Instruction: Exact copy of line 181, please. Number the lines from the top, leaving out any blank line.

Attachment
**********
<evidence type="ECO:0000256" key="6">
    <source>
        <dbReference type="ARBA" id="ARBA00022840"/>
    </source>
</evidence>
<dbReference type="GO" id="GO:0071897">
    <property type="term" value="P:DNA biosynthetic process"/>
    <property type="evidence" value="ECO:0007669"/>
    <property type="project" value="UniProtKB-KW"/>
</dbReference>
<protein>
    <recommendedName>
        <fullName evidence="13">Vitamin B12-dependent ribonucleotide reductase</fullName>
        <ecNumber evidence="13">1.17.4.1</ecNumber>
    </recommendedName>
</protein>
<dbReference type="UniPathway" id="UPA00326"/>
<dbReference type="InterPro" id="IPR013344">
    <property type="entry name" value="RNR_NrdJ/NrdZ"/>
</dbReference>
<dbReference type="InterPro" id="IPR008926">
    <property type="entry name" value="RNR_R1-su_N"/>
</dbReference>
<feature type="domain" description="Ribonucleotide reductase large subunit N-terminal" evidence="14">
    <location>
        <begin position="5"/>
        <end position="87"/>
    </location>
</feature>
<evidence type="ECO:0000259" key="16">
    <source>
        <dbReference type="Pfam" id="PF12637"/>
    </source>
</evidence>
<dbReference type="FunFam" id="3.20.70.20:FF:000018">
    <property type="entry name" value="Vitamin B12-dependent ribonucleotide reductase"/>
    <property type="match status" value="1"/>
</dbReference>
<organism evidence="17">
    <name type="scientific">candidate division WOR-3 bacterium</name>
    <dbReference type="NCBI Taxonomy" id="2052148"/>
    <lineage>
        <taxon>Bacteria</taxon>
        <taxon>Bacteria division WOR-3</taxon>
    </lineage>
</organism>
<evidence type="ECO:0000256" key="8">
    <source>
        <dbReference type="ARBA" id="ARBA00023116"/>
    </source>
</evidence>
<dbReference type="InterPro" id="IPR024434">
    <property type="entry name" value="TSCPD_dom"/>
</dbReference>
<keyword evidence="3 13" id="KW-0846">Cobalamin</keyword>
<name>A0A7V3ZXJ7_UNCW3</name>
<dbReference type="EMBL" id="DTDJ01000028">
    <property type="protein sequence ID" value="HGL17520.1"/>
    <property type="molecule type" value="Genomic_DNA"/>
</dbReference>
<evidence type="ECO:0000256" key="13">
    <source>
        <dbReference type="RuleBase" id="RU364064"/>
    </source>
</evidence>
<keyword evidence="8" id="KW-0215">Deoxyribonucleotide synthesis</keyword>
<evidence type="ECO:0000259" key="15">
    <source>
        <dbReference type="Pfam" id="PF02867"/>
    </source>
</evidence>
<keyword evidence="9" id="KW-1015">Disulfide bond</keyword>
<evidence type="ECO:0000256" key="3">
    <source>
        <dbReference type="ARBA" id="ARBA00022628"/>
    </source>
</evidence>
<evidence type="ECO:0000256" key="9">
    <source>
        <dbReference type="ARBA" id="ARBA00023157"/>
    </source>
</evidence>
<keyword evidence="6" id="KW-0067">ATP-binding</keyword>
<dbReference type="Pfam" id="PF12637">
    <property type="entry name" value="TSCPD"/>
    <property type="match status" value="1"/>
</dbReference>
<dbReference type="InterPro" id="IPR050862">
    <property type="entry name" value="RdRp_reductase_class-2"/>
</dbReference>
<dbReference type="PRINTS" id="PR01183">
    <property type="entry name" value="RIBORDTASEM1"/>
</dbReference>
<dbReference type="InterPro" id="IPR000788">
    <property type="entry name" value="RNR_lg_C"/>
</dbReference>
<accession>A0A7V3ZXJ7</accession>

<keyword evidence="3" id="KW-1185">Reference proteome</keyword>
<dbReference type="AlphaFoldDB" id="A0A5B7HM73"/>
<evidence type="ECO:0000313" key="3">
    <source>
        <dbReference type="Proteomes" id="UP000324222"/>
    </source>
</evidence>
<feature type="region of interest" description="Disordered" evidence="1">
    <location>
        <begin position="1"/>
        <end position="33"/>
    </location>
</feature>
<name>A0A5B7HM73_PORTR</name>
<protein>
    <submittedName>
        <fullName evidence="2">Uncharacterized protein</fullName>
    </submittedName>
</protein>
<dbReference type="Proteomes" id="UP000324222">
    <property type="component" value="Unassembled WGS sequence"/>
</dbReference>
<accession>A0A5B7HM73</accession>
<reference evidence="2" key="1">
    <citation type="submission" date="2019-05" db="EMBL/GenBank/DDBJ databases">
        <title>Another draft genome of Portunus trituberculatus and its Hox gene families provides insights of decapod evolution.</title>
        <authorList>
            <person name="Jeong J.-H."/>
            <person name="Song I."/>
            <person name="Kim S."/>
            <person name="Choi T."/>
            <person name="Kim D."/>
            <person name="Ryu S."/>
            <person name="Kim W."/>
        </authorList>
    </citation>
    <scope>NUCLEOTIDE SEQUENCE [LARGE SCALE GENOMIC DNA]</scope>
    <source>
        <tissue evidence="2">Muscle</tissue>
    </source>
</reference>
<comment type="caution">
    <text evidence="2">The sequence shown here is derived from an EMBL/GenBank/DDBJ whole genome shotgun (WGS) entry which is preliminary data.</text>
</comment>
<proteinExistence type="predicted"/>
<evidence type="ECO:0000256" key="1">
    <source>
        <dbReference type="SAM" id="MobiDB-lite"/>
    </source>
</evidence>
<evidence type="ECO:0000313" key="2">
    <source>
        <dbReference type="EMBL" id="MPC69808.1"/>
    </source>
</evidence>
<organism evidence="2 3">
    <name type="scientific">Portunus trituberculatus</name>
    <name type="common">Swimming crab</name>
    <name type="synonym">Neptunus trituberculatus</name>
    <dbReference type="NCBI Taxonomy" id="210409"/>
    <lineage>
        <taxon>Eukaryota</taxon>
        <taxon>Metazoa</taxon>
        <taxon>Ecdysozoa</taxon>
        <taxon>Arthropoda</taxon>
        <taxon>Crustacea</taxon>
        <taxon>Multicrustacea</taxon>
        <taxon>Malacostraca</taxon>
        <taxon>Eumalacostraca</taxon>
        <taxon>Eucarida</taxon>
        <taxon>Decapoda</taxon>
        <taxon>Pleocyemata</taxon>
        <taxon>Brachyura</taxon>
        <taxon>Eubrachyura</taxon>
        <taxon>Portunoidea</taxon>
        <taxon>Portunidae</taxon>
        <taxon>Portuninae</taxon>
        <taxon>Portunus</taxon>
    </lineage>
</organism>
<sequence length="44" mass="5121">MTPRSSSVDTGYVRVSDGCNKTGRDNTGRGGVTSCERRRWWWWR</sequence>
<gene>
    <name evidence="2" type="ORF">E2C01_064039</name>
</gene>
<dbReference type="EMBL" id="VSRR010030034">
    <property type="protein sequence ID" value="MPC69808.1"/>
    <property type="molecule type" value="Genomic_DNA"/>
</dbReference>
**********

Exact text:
</gene>